2  As provided by Veterans Benefits Administration (VBA) Circu- lar 20-92-14,
para. 2, (May 29, 1992), cases are currently forwarded from adjudication to
BVA for a decision on the payment of attorney fees as a prerequisite to the
payment of such fees from past-due benefits by VBA.
respect to the issue, or issues involved" and the filing of a notice of
disagreement "with respect to the issue, or issues involved," with the agency
of original jurisdiction on or after November 18, 1988.3

4. We must emphasize, however, that, while it is within BVA's authority to
conduct a review of the fee agreement, in our opinion the fact that VA has
already paid 100 percent of the past-due benefits to the veteran moots the
necessity for such a review.4 The statute which authorizes payment of
attorney fees from past-due benefits is codified at 38 U.S.C. § 5904(d)(3).
It provides as follows:

        To the extent that past-due benefits are awarded in any
        proceeding before the Secretary, the Board of Veterans'
        Appeals, or the United States Court of Veterans Appeals,
        the Secretary may direct that payment of any attorneys'
        fee under a fee arrangement described in paragraph (1) of
        this subsection may be made out of such past-due
        benefits. In no event may the Secretary withhold for the
        purpose of such payment any portion of benefits payable
        for a period after the date of the final decision of the
        Secretary, the Board of Veterans' Appeals, or the Court
        of Veterans Appeals making (or ordering the making of)
        the award.

This provision, however, does not provide a waiver of sovereign immunity with
respect to claims for attorneys' fees. It is well settled that, absent such a
waiver, the United States is immune from claims for attorneys' fees.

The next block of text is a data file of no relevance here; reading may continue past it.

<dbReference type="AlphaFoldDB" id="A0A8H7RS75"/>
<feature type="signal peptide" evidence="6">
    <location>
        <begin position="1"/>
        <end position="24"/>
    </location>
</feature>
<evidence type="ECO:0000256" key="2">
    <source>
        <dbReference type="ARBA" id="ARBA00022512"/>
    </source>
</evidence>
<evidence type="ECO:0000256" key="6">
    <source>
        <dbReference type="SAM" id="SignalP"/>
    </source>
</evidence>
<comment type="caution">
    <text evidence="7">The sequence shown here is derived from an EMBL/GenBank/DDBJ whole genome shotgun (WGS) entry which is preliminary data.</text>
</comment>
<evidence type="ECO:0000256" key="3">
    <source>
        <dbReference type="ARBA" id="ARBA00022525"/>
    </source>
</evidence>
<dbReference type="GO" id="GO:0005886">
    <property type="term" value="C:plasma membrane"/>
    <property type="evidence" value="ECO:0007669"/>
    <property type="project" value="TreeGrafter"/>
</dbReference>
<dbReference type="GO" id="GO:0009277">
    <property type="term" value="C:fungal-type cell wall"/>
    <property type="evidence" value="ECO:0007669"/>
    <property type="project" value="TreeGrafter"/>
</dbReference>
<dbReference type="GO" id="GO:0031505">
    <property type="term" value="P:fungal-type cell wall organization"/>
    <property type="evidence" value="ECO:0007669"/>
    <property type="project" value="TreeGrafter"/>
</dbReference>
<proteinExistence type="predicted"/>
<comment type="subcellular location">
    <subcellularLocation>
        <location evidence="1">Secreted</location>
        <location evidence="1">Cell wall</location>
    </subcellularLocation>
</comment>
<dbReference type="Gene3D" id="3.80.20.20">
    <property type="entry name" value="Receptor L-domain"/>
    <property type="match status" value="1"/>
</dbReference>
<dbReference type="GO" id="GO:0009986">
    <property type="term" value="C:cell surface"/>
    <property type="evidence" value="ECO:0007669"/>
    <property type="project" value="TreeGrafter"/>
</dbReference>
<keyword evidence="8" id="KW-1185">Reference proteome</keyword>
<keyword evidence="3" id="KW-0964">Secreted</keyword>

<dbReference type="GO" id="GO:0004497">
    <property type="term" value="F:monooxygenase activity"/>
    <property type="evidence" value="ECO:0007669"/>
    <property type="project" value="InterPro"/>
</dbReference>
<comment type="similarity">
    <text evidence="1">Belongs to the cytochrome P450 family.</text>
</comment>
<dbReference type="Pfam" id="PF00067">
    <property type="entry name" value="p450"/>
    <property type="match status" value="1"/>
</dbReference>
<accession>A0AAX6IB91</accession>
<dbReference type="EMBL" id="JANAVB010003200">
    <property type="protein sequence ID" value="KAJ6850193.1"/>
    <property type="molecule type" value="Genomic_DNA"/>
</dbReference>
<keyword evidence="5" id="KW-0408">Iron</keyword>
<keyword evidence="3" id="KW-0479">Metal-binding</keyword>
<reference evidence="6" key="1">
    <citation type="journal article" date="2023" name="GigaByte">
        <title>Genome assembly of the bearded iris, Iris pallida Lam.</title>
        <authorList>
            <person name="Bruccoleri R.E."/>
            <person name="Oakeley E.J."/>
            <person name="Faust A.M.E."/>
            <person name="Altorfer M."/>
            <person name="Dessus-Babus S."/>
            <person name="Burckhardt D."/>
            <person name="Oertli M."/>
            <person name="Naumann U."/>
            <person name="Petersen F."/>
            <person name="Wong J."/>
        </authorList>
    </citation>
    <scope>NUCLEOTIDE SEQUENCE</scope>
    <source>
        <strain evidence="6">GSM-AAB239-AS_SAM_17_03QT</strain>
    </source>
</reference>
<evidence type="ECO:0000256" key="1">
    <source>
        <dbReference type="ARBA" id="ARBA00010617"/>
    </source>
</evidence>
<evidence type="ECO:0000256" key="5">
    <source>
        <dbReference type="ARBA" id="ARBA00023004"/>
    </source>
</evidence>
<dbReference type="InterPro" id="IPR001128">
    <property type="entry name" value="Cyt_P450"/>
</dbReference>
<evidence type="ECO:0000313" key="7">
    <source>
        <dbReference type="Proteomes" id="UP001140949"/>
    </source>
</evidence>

Ruckelshaus v. Sierra Club,

3  Added by notice published at 57 Fed. Reg. 4088, 4117 (1992). See also,
Supplementary Information, Board of Veterans' Appeals Rules of Practice, 57
Fed. Reg. 4088, 4096-97 (1992) (discussing a comment received in response to
VA's notice of public rule-making which voiced disagreement with inclusion of
the phrase "with respect to the issue or issues involved" in the proposed 38
C.F.R. § 20.609(c)(1)-(2)).
4 Current VBA procedure provides that if the regional office incorrectly
fails to withhold an attorney's fee from a claimant's past due benefits award,
the attorney and the claimant are to be notified that while VA regrets the
error any adjustment must be arranged between the attorney and the claimant.
VBA Circular 20-92-14, para. 23(h), (May 29, 1992).
463 U.S. 680, 685 (1983); Alyeska Pipeline Co. v. Wilderness Society, 421 U.S.
240, 267-68 (1975). See Russell v. Sullivan, 887 F.2d 170 (8th Cir. 1989)
(Social Security Administration is not liable for payment of fees where all
benefits were released to the claimant, despite a contingency-fee agreement by
which a portion were to be paid directly to the attorney).


a. It would be improper for the General Counsel to rule on the sufficiency of
a particular attorney-fee agreement under 38 U.S.C. § 5904(c) since, as
provided therein, Congress authorized the Board of Veterans' Appeals (BVA) to
review fee agreements and, under 38 U.S.C. § 7263(d), vested the Court of
Veterans Appeals (CVA) with the authority to review BVA determinations
regarding attorneys' fees. The General Counsel's role in such matters is
properly limited to advising BVA on matters of legal interpretation.

b. The United States is immune from claims for attorneys' fees absent a
waiver of sovereign immunity. The statute which authorizes the Secretary to
pay attorney fees out of past-due benefits does not waive sovereign immunity,
and expressly prohibits the withholding of benefits payable after the date of
the decision awarding past-due benefits for the purpose of paying attorney
fees. Accordingly, VA has no legal authority to pay attorney fees when
payment of the complete amount of past-due benefits has been made to the

James A. Endicott, Jr.